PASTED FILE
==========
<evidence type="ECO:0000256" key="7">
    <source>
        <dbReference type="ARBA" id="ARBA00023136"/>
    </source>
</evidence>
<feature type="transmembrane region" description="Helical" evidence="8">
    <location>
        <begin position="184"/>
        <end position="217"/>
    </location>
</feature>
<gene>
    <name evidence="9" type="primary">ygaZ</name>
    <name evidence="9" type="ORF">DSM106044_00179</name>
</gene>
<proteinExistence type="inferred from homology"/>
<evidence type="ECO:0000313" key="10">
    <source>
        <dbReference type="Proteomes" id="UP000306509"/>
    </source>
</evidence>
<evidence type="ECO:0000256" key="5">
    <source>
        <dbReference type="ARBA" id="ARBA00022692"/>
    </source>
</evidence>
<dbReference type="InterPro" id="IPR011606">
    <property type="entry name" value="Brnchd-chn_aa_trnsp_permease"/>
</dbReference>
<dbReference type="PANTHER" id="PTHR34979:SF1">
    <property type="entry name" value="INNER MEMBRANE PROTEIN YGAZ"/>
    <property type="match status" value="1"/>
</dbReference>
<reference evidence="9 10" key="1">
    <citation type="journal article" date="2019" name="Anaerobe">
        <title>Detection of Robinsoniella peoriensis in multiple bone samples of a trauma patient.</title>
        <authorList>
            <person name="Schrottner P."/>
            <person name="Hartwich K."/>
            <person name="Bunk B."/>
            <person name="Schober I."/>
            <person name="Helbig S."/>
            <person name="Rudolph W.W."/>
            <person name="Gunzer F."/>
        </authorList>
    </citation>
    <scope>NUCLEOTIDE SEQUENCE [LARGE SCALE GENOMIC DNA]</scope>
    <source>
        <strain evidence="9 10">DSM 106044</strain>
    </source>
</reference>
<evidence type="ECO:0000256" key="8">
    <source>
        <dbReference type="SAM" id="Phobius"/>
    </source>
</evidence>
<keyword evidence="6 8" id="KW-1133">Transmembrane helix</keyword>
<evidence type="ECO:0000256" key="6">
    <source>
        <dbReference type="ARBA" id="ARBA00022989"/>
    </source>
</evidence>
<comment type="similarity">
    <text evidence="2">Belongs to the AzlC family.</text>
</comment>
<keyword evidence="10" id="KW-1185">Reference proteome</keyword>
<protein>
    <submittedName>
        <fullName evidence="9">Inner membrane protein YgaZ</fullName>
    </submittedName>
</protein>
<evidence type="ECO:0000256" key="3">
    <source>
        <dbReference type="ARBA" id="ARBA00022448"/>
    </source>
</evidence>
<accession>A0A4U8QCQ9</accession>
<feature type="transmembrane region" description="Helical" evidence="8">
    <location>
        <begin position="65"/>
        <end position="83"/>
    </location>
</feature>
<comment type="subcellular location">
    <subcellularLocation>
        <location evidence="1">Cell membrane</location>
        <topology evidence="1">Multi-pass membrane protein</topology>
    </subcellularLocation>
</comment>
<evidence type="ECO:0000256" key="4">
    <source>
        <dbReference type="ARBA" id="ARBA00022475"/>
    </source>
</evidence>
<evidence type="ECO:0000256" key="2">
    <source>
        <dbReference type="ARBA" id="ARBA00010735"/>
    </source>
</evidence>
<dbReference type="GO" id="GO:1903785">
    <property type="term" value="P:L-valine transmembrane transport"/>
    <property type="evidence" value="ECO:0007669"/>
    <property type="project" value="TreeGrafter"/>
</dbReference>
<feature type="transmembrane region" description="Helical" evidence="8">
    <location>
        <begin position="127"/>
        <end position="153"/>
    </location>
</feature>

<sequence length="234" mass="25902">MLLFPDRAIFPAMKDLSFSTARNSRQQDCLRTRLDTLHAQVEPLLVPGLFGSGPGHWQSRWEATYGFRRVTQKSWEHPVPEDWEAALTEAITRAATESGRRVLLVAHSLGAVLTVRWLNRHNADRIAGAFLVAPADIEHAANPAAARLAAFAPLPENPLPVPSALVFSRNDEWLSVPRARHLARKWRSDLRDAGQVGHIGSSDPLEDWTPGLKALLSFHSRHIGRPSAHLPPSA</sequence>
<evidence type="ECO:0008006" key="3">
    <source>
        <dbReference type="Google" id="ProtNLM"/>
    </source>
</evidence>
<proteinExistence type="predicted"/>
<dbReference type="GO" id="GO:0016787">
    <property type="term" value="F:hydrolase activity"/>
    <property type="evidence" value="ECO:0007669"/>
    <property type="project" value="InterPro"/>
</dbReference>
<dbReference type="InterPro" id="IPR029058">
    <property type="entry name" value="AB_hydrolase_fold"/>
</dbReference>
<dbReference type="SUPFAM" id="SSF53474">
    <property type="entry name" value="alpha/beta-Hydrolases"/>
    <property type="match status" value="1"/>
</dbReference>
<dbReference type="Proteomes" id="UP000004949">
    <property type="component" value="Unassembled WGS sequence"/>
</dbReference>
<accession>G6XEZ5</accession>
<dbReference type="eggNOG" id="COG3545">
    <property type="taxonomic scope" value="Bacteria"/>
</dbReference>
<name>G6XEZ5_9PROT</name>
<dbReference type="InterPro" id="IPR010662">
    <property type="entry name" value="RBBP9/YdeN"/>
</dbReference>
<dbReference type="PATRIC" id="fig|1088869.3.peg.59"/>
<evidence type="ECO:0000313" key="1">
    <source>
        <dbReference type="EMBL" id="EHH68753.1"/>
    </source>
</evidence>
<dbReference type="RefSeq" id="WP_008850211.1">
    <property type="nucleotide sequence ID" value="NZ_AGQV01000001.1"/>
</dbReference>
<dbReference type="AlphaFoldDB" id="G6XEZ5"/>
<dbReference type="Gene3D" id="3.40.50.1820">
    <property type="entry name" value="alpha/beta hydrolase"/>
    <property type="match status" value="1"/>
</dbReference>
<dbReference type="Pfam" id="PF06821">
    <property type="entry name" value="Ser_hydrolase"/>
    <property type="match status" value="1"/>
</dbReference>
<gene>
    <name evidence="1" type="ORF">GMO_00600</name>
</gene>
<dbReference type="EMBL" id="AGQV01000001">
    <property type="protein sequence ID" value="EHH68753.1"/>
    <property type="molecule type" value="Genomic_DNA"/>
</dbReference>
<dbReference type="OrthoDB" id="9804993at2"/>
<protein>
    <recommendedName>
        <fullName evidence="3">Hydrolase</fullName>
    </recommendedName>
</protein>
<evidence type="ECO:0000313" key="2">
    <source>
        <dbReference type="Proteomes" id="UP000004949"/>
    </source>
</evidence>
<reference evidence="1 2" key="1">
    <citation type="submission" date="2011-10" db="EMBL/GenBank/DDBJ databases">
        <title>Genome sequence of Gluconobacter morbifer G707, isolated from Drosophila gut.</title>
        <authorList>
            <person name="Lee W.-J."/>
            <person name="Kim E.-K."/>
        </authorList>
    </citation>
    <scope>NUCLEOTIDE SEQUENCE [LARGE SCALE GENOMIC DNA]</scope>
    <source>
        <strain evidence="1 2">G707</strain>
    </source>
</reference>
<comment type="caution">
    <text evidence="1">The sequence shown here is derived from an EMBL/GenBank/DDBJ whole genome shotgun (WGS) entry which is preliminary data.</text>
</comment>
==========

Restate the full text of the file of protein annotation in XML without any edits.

<evidence type="ECO:0000256" key="7">
    <source>
        <dbReference type="ARBA" id="ARBA00023136"/>
    </source>
</evidence>
<feature type="transmembrane region" description="Helical" evidence="8">
    <location>
        <begin position="184"/>
        <end position="217"/>
    </location>
</feature>
<gene>
    <name evidence="9" type="primary">ygaZ</name>
    <name evidence="9" type="ORF">DSM106044_00179</name>
</gene>
<proteinExistence type="inferred from homology"/>
<evidence type="ECO:0000313" key="10">
    <source>
        <dbReference type="Proteomes" id="UP000306509"/>
    </source>
</evidence>
<evidence type="ECO:0000256" key="5">
    <source>
        <dbReference type="ARBA" id="ARBA00022692"/>
    </source>
</evidence>
<dbReference type="InterPro" id="IPR011606">
    <property type="entry name" value="Brnchd-chn_aa_trnsp_permease"/>
</dbReference>
<dbReference type="PANTHER" id="PTHR34979:SF1">
    <property type="entry name" value="INNER MEMBRANE PROTEIN YGAZ"/>
    <property type="match status" value="1"/>
</dbReference>
<reference evidence="9 10" key="1">
    <citation type="journal article" date="2019" name="Anaerobe">
        <title>Detection of Robinsoniella peoriensis in multiple bone samples of a trauma patient.</title>
        <authorList>
            <person name="Schrottner P."/>
            <person name="Hartwich K."/>
            <person name="Bunk B."/>
            <person name="Schober I."/>
            <person name="Helbig S."/>
            <person name="Rudolph W.W."/>
            <person name="Gunzer F."/>
        </authorList>
    </citation>
    <scope>NUCLEOTIDE SEQUENCE [LARGE SCALE GENOMIC DNA]</scope>
    <source>
        <strain evidence="9 10">DSM 106044</strain>
    </source>
</reference>
<evidence type="ECO:0000256" key="8">
    <source>
        <dbReference type="SAM" id="Phobius"/>
    </source>
</evidence>
<keyword evidence="6 8" id="KW-1133">Transmembrane helix</keyword>
<evidence type="ECO:0000256" key="6">
    <source>
        <dbReference type="ARBA" id="ARBA00022989"/>
    </source>
</evidence>
<comment type="similarity">
    <text evidence="2">Belongs to the AzlC family.</text>
</comment>
<keyword evidence="10" id="KW-1185">Reference proteome</keyword>
<protein>
    <submittedName>
        <fullName evidence="9">Inner membrane protein YgaZ</fullName>
    </submittedName>
</protein>
<evidence type="ECO:0000256" key="3">
    <source>
        <dbReference type="ARBA" id="ARBA00022448"/>
    </source>
</evidence>
<accession>A0A4U8QCQ9</accession>
<feature type="transmembrane region" description="Helical" evidence="8">
    <location>
        <begin position="65"/>
        <end position="83"/>
    </location>
</feature>
<comment type="subcellular location">
    <subcellularLocation>
        <location evidence="1">Cell membrane</location>
        <topology evidence="1">Multi-pass membrane protein</topology>
    </subcellularLocation>
</comment>
<evidence type="ECO:0000256" key="4">
    <source>
        <dbReference type="ARBA" id="ARBA00022475"/>
    </source>
</evidence>
<evidence type="ECO:0000256" key="2">
    <source>
        <dbReference type="ARBA" id="ARBA00010735"/>
    </source>
</evidence>
<dbReference type="GO" id="GO:1903785">
    <property type="term" value="P:L-valine transmembrane transport"/>
    <property type="evidence" value="ECO:0007669"/>
    <property type="project" value="TreeGrafter"/>
</dbReference>
<feature type="transmembrane region" description="Helical" evidence="8">
    <location>
        <begin position="127"/>
        <end position="153"/>
    </location>
</feature>

<sequence length="234" mass="25902">MLLFPDRAIFPAMKDLSFSTARNSRQQDCLRTRLDTLHAQVEPLLVPGLFGSGPGHWQSRWEATYGFRRVTQKSWEHPVPEDWEAALTEAITRAATESGRRVLLVAHSLGAVLTVRWLNRHNADRIAGAFLVAPADIEHAANPAAARLAAFAPLPENPLPVPSALVFSRNDEWLSVPRARHLARKWRSDLRDAGQVGHIGSSDPLEDWTPGLKALLSFHSRHIGRPSAHLPPSA</sequence>
<evidence type="ECO:0008006" key="3">
    <source>
        <dbReference type="Google" id="ProtNLM"/>
    </source>
</evidence>
<proteinExistence type="predicted"/>
<dbReference type="GO" id="GO:0016787">
    <property type="term" value="F:hydrolase activity"/>
    <property type="evidence" value="ECO:0007669"/>
    <property type="project" value="InterPro"/>
</dbReference>
<dbReference type="InterPro" id="IPR029058">
    <property type="entry name" value="AB_hydrolase_fold"/>
</dbReference>
<dbReference type="SUPFAM" id="SSF53474">
    <property type="entry name" value="alpha/beta-Hydrolases"/>
    <property type="match status" value="1"/>
</dbReference>
<dbReference type="Proteomes" id="UP000004949">
    <property type="component" value="Unassembled WGS sequence"/>
</dbReference>
<accession>G6XEZ5</accession>
<dbReference type="eggNOG" id="COG3545">
    <property type="taxonomic scope" value="Bacteria"/>
</dbReference>
<name>G6XEZ5_9PROT</name>
<dbReference type="InterPro" id="IPR010662">
    <property type="entry name" value="RBBP9/YdeN"/>
</dbReference>
<dbReference type="PATRIC" id="fig|1088869.3.peg.59"/>
<evidence type="ECO:0000313" key="1">
    <source>
        <dbReference type="EMBL" id="EHH68753.1"/>
    </source>
</evidence>
<dbReference type="RefSeq" id="WP_008850211.1">
    <property type="nucleotide sequence ID" value="NZ_AGQV01000001.1"/>
</dbReference>
<dbReference type="AlphaFoldDB" id="G6XEZ5"/>
<dbReference type="Gene3D" id="3.40.50.1820">
    <property type="entry name" value="alpha/beta hydrolase"/>
    <property type="match status" value="1"/>
</dbReference>
<dbReference type="Pfam" id="PF06821">
    <property type="entry name" value="Ser_hydrolase"/>
    <property type="match status" value="1"/>
</dbReference>
<gene>
    <name evidence="1" type="ORF">GMO_00600</name>
</gene>
<dbReference type="EMBL" id="AGQV01000001">
    <property type="protein sequence ID" value="EHH68753.1"/>
    <property type="molecule type" value="Genomic_DNA"/>
</dbReference>
<dbReference type="OrthoDB" id="9804993at2"/>
<protein>
    <recommendedName>
        <fullName evidence="3">Hydrolase</fullName>
    </recommendedName>
</protein>
<evidence type="ECO:0000313" key="2">
    <source>
        <dbReference type="Proteomes" id="UP000004949"/>
    </source>
</evidence>
<reference evidence="1 2" key="1">
    <citation type="submission" date="2011-10" db="EMBL/GenBank/DDBJ databases">
        <title>Genome sequence of Gluconobacter morbifer G707, isolated from Drosophila gut.</title>
        <authorList>
            <person name="Lee W.-J."/>
            <person name="Kim E.-K."/>
        </authorList>
    </citation>
    <scope>NUCLEOTIDE SEQUENCE [LARGE SCALE GENOMIC DNA]</scope>
    <source>
        <strain evidence="1 2">G707</strain>
    </source>
</reference>
<comment type="caution">
    <text evidence="1">The sequence shown here is derived from an EMBL/GenBank/DDBJ whole genome shotgun (WGS) entry which is preliminary data.</text>
</comment>